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Do transected hairs grow back at their original donor location?

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I was wondering, if a hair is transected in FUE anywhere above the actual root, it shouldn't die and it should grow back. And that should be the case most of the time since the root is so small. Any idea?

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Transected bulbs are not able to survive and cannot grow in any location. The size of the bulb is irrelevant to this process. Hair can only grow from intact follicles so if the bulb is injured, there is no regrowth, period. There are occasions when the trauma to a hair follicle isn't sufficient enough to cause terminal effects. Transected grafts, hairs, and bulbs are terminally injured structures which means that they will no longer grow. I hope this information is somewhat helpful.


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Hi Silent123, First thing to understand is that in FUE you are removing not hairs but follicles (called grafts), follicles are actually organs consisting of the hair shaft, the root, Sebaceous gland and skin. If you don't move all of these to the recipient area the hairs will not grow, the entire follicle organ must be moved successfully. Once this organ is removed from the donor site like any other organ in the human body it will not grown back. In its place will be a small scar. Follicles contain up to 4 hairs though 4 hairs are rare on average it 2 hairs with most containing 2-3 hairs and some a single hair. If your concern is what the donor site will look like. Well you will never be able to shave your head to zero again ull have tons of white dots on the back of your head. But you should be able to clip with 1 or 2 setting without it being noticable. Consider micropigementation as a soloution. Fractional CO2 doesn't work people who say it does are don't know what they are talking about. The scar tissue is too deep for any laser resurfacing to work.

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I was wondering, if a hair is transected in FUE anywhere above the actual root, it shouldn't die and it should grow back. And that should be the case most of the time since the root is so small. Any idea?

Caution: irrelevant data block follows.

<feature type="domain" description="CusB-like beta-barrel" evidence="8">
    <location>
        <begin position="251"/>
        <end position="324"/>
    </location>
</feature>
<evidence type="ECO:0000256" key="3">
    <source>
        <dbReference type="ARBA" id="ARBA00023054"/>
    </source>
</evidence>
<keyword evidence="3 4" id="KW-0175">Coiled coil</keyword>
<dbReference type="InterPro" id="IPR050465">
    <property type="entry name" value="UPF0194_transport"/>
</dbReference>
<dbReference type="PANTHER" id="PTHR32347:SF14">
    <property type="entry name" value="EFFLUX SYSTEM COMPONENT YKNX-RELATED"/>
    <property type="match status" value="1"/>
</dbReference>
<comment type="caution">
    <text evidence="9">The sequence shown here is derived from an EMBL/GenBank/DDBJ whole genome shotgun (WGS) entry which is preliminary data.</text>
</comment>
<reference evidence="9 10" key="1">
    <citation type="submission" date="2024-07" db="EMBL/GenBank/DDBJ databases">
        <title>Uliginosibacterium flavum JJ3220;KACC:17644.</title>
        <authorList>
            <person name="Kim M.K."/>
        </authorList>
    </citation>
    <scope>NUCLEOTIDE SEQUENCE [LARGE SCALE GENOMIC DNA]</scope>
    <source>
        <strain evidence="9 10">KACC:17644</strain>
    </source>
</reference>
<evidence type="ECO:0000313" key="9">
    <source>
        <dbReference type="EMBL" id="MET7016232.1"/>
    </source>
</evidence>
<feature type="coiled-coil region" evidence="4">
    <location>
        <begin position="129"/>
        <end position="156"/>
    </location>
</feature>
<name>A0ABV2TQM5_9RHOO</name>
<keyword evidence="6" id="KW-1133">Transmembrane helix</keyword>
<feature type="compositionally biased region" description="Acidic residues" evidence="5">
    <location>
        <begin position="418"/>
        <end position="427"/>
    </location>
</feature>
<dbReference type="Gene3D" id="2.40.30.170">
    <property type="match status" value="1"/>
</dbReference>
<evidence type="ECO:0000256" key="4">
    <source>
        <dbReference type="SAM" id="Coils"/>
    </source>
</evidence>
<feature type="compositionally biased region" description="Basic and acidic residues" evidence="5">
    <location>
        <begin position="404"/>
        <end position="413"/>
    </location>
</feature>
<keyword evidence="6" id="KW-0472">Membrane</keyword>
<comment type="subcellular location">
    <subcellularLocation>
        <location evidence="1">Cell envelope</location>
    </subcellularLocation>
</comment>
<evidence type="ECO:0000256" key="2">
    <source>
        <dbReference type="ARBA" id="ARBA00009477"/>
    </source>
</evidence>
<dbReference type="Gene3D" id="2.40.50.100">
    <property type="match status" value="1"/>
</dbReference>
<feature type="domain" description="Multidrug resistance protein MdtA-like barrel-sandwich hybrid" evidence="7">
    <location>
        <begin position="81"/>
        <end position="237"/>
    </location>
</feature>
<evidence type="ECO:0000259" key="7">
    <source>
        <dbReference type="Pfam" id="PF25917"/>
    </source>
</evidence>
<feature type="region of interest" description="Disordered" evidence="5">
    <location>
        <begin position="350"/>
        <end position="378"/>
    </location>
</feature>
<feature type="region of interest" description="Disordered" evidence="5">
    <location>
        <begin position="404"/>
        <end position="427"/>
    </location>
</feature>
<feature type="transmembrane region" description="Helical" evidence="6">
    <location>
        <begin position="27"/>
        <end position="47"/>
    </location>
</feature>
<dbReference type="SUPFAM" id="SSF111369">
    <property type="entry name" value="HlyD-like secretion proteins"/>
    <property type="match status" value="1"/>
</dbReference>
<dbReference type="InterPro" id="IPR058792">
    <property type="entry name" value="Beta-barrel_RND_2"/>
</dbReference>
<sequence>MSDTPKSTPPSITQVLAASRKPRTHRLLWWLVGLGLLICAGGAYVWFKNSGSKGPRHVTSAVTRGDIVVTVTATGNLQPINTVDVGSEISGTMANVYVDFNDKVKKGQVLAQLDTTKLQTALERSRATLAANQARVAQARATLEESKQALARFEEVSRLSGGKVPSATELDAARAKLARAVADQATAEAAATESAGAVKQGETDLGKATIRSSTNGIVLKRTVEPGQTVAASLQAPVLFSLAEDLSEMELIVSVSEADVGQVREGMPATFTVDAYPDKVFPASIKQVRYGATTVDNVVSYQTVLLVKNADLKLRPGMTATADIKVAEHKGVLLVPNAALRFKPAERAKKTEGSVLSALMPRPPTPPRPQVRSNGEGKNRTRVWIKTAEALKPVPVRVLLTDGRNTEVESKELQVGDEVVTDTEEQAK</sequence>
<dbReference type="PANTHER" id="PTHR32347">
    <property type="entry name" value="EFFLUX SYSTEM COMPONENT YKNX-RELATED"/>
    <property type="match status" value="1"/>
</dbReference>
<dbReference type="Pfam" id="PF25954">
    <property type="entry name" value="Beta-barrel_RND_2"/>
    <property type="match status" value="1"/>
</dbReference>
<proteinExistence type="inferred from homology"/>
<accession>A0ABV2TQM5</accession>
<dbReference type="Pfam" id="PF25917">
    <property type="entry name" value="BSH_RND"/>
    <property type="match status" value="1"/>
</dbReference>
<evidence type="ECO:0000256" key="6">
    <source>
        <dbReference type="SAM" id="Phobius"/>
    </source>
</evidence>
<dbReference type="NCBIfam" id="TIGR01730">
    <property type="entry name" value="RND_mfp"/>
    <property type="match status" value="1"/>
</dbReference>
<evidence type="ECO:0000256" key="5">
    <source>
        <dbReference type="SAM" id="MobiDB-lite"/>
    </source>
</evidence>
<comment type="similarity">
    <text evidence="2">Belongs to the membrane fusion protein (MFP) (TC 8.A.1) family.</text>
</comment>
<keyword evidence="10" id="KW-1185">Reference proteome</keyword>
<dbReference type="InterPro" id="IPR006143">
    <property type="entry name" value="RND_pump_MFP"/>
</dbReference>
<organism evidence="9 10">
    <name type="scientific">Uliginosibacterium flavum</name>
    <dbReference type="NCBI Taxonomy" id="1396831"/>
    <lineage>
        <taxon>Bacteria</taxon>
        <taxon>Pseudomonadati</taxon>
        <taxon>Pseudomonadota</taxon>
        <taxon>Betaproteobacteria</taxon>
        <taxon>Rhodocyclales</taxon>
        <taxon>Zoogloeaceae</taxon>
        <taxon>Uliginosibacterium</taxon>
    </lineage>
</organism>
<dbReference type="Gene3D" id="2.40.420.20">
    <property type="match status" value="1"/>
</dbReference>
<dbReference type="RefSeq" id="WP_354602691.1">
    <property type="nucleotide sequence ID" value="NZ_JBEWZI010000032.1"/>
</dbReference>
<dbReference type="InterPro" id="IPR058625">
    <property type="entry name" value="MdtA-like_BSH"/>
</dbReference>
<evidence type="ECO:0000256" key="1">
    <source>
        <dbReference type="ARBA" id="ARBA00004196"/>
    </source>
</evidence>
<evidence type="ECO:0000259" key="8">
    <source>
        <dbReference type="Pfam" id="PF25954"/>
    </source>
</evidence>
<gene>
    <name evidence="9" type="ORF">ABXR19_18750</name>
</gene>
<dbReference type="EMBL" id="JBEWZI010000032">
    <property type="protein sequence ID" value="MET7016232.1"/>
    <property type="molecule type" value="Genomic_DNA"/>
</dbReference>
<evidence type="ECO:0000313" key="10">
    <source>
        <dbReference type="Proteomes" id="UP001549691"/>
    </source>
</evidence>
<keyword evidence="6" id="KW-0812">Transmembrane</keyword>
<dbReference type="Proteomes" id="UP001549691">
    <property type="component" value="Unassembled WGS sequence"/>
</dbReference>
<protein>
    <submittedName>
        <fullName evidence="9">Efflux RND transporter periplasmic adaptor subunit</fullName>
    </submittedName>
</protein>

I heard if a graft is transected it doesn't necessarily render the graft dead. Grafts can survive and grow back through the white dot scar, if they were transected above the hair root

 

If the follicular root is snipped however then the graft would be rendered dead

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I couldn't find any information on this claim, I would love to have a reference or where you heard it from.

Its only the root of the hair which is genetically programmed to produce hair. Its like saying you can remove the tip of your finger above the cuticle and it will still produce nails. It will not only the very beginning of the finger where the nail comes from the cuticle is genetically programmed to produce hair.

More so for years now we have been able to clone human hair follicles on the back of rats. However these follicles are without sebaceous glands which renders them useless. The sebaceous glands which lay below the root are essential to follicle survival. No progress has been made in cloning and its not likely any will because the sebaceous glands are produced by a complex genetic trigger mechanism which tells the skin hair will be here.

The greatest advances in hair loss are based on this principle, the body is genetically programmed to have hair on the scalp. It knows that hair follicles should be there. Here is a video showing how we can use the bodies predisposition to grow hair follicles in the scalp

dermal rolling with PRP also work wonders

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I agree with Funk. It really depends on where the follicle is transected. If you avoid the bulge region and dermal papilla region - in the bulb - it should grow back just fine. If you nick the bulb or certain areas in the outer root sheath where the bulge stem cells lay, it probably won't grow back.


"Doc" Blake Bloxham - formerly "Future_HT_Doc"

 

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All opinions are my own and my advice does not constitute as medical advice. All medical questions and concerns should be addressed by a personal physician.

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Hi Blake, yes its likely that it will grow back even though you have destroyed the hair shaft and the dermis, it still may grow back since the hair root is there as is the sebaceous glands, But what is the point, You cannot transplant the clippings they won't grow. I don't understand the point of this question, Maybe funk should tell us what he is trying to achieve.

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Essentially i'm just explaining, that if hairs are transected in session, maybe one third of them may grow back. So the graft is not wasted and could be harvested again in theory. Most generally assume the graft is wasted from transection.

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Once the graft is removed from the extraction site, it's not hard to tell what was extracted and what was not under magnification. If the transection occurs above the root and sebaceous gland, there's a good chance there will be regrowth.


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I am not a physician and not employed by any doctor/clinic. My opinions are not medical advice, but are my own views which you read at your own risk.

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